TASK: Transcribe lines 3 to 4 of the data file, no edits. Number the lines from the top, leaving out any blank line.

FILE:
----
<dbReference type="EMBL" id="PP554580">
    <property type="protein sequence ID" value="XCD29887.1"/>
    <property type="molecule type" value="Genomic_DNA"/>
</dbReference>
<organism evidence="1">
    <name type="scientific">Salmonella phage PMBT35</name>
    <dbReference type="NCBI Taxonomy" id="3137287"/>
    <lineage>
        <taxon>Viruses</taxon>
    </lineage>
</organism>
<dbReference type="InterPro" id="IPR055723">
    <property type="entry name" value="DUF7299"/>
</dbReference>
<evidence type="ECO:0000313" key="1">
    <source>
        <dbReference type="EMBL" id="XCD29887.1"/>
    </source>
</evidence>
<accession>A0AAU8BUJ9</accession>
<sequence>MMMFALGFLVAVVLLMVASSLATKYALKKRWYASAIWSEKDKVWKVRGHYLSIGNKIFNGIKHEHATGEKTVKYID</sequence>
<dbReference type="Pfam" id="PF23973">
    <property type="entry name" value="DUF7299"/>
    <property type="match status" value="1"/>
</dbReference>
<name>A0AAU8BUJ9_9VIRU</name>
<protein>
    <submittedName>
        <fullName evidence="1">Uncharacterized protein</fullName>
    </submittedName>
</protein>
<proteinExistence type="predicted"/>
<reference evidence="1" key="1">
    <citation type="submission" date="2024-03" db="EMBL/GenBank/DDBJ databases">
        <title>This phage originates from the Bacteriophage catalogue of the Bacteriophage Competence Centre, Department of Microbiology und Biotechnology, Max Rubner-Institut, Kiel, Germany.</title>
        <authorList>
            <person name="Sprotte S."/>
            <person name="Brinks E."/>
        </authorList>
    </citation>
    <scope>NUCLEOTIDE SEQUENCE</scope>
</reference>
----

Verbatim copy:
    <property type="molecule type" value="Genomic_DNA"/>
</dbReference>